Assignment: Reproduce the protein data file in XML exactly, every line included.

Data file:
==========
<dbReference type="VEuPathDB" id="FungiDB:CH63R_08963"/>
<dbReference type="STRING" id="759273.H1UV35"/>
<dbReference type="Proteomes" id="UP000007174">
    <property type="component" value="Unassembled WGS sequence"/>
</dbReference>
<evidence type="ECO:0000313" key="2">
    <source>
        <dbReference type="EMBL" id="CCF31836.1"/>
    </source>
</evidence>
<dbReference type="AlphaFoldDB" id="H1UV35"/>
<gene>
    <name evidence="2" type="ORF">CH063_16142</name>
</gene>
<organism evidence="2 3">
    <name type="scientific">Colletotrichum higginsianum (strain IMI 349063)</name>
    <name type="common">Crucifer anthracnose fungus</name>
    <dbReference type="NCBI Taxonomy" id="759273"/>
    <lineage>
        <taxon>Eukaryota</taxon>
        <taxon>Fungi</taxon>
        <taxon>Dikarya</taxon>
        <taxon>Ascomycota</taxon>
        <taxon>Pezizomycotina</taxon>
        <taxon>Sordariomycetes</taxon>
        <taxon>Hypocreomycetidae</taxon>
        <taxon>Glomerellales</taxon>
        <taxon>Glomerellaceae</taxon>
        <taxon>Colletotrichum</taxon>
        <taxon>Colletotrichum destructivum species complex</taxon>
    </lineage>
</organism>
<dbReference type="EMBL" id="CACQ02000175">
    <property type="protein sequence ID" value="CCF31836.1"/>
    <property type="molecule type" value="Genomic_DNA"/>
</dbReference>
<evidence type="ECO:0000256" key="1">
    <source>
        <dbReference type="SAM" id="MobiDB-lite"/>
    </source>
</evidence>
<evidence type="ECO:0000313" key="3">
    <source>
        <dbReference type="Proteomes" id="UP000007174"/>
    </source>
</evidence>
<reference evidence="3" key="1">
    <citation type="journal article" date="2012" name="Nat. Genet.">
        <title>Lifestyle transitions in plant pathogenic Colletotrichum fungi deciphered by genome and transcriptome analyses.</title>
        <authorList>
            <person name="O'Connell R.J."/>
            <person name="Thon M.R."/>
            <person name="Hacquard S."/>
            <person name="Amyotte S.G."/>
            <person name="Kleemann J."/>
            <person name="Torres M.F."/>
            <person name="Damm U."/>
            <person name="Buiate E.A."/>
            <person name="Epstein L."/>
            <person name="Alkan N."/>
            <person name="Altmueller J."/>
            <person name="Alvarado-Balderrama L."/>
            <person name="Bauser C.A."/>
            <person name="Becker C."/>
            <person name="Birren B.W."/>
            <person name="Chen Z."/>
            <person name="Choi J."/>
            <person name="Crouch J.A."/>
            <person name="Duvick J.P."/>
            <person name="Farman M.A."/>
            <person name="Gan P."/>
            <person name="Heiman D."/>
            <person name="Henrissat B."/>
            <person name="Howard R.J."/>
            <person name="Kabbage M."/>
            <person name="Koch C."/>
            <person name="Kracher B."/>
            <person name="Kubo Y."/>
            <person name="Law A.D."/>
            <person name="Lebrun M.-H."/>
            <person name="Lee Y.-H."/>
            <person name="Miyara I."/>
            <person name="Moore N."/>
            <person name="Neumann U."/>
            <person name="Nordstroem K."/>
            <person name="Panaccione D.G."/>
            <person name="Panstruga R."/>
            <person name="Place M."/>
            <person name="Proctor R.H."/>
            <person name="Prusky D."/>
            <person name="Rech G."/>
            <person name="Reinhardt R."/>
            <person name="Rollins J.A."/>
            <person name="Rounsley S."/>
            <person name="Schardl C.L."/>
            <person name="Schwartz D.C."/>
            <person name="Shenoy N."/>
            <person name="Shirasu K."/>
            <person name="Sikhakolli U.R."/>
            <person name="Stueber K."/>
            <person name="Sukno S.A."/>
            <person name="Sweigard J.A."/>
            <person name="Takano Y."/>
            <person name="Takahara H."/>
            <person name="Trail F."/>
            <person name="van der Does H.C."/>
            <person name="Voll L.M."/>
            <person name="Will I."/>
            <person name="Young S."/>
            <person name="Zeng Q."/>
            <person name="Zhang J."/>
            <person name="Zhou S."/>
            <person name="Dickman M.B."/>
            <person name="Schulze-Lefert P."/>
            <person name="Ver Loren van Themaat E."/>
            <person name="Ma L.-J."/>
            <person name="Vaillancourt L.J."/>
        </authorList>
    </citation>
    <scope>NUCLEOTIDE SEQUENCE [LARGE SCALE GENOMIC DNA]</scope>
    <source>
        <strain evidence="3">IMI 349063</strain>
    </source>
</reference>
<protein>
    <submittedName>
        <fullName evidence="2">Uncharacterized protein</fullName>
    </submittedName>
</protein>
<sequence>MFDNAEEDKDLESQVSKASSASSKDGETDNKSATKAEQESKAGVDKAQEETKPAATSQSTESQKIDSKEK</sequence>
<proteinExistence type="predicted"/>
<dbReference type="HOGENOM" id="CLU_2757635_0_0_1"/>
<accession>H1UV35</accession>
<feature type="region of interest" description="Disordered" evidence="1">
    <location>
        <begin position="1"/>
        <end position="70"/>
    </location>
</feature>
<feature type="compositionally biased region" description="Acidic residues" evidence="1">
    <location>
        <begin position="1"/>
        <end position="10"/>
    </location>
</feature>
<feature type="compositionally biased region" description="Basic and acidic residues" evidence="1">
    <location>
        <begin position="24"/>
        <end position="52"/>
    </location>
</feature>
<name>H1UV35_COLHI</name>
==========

<dbReference type="VEuPathDB" id="FungiDB:CH63R_08963"/>
<dbReference type="STRING" id="759273.H1UV35"/>
<dbReference type="Proteomes" id="UP000007174">
    <property type="component" value="Unassembled WGS sequence"/>
</dbReference>
<evidence type="ECO:0000313" key="2">
    <source>
        <dbReference type="EMBL" id="CCF31836.1"/>
    </source>
</evidence>
<dbReference type="AlphaFoldDB" id="H1UV35"/>
<gene>
    <name evidence="2" type="ORF">CH063_16142</name>
</gene>
<organism evidence="2 3">
    <name type="scientific">Colletotrichum higginsianum (strain IMI 349063)</name>
    <name type="common">Crucifer anthracnose fungus</name>
    <dbReference type="NCBI Taxonomy" id="759273"/>
    <lineage>
        <taxon>Eukaryota</taxon>
        <taxon>Fungi</taxon>
        <taxon>Dikarya</taxon>
        <taxon>Ascomycota</taxon>
        <taxon>Pezizomycotina</taxon>
        <taxon>Sordariomycetes</taxon>
        <taxon>Hypocreomycetidae</taxon>
        <taxon>Glomerellales</taxon>
        <taxon>Glomerellaceae</taxon>
        <taxon>Colletotrichum</taxon>
        <taxon>Colletotrichum destructivum species complex</taxon>
    </lineage>
</organism>
<dbReference type="EMBL" id="CACQ02000175">
    <property type="protein sequence ID" value="CCF31836.1"/>
    <property type="molecule type" value="Genomic_DNA"/>
</dbReference>
<evidence type="ECO:0000256" key="1">
    <source>
        <dbReference type="SAM" id="MobiDB-lite"/>
    </source>
</evidence>
<evidence type="ECO:0000313" key="3">
    <source>
        <dbReference type="Proteomes" id="UP000007174"/>
    </source>
</evidence>
<reference evidence="3" key="1">
    <citation type="journal article" date="2012" name="Nat. Genet.">
        <title>Lifestyle transitions in plant pathogenic Colletotrichum fungi deciphered by genome and transcriptome analyses.</title>
        <authorList>
            <person name="O'Connell R.J."/>
            <person name="Thon M.R."/>
            <person name="Hacquard S."/>
            <person name="Amyotte S.G."/>
            <person name="Kleemann J."/>
            <person name="Torres M.F."/>
            <person name="Damm U."/>
            <person name="Buiate E.A."/>
            <person name="Epstein L."/>
            <person name="Alkan N."/>
            <person name="Altmueller J."/>
            <person name="Alvarado-Balderrama L."/>
            <person name="Bauser C.A."/>
            <person name="Becker C."/>
            <person name="Birren B.W."/>
            <person name="Chen Z."/>
            <person name="Choi J."/>
            <person name="Crouch J.A."/>
            <person name="Duvick J.P."/>
            <person name="Farman M.A."/>
            <person name="Gan P."/>
            <person name="Heiman D."/>
            <person name="Henrissat B."/>
            <person name="Howard R.J."/>
            <person name="Kabbage M."/>
            <person name="Koch C."/>
            <person name="Kracher B."/>
            <person name="Kubo Y."/>
            <person name="Law A.D."/>
            <person name="Lebrun M.-H."/>
            <person name="Lee Y.-H."/>
            <person name="Miyara I."/>
            <person name="Moore N."/>
            <person name="Neumann U."/>
            <person name="Nordstroem K."/>
            <person name="Panaccione D.G."/>
            <person name="Panstruga R."/>
            <person name="Place M."/>
            <person name="Proctor R.H."/>
            <person name="Prusky D."/>
            <person name="Rech G."/>
            <person name="Reinhardt R."/>
            <person name="Rollins J.A."/>
            <person name="Rounsley S."/>
            <person name="Schardl C.L."/>
            <person name="Schwartz D.C."/>
            <person name="Shenoy N."/>
            <person name="Shirasu K."/>
            <person name="Sikhakolli U.R."/>
            <person name="Stueber K."/>
            <person name="Sukno S.A."/>
            <person name="Sweigard J.A."/>
            <person name="Takano Y."/>
            <person name="Takahara H."/>
            <person name="Trail F."/>
            <person name="van der Does H.C."/>
            <person name="Voll L.M."/>
            <person name="Will I."/>
            <person name="Young S."/>
            <person name="Zeng Q."/>
            <person name="Zhang J."/>
            <person name="Zhou S."/>
            <person name="Dickman M.B."/>
            <person name="Schulze-Lefert P."/>
            <person name="Ver Loren van Themaat E."/>
            <person name="Ma L.-J."/>
            <person name="Vaillancourt L.J."/>
        </authorList>
    </citation>
    <scope>NUCLEOTIDE SEQUENCE [LARGE SCALE GENOMIC DNA]</scope>
    <source>
        <strain evidence="3">IMI 349063</strain>
    </source>
</reference>
<protein>
    <submittedName>
        <fullName evidence="2">Uncharacterized protein</fullName>
    </submittedName>
</protein>
<sequence>MFDNAEEDKDLESQVSKASSASSKDGETDNKSATKAEQESKAGVDKAQEETKPAATSQSTESQKIDSKEK</sequence>
<proteinExistence type="predicted"/>
<dbReference type="HOGENOM" id="CLU_2757635_0_0_1"/>
<accession>H1UV35</accession>
<feature type="region of interest" description="Disordered" evidence="1">
    <location>
        <begin position="1"/>
        <end position="70"/>
    </location>
</feature>
<feature type="compositionally biased region" description="Acidic residues" evidence="1">
    <location>
        <begin position="1"/>
        <end position="10"/>
    </location>
</feature>
<feature type="compositionally biased region" description="Basic and acidic residues" evidence="1">
    <location>
        <begin position="24"/>
        <end position="52"/>
    </location>
</feature>
<name>H1UV35_COLHI</name>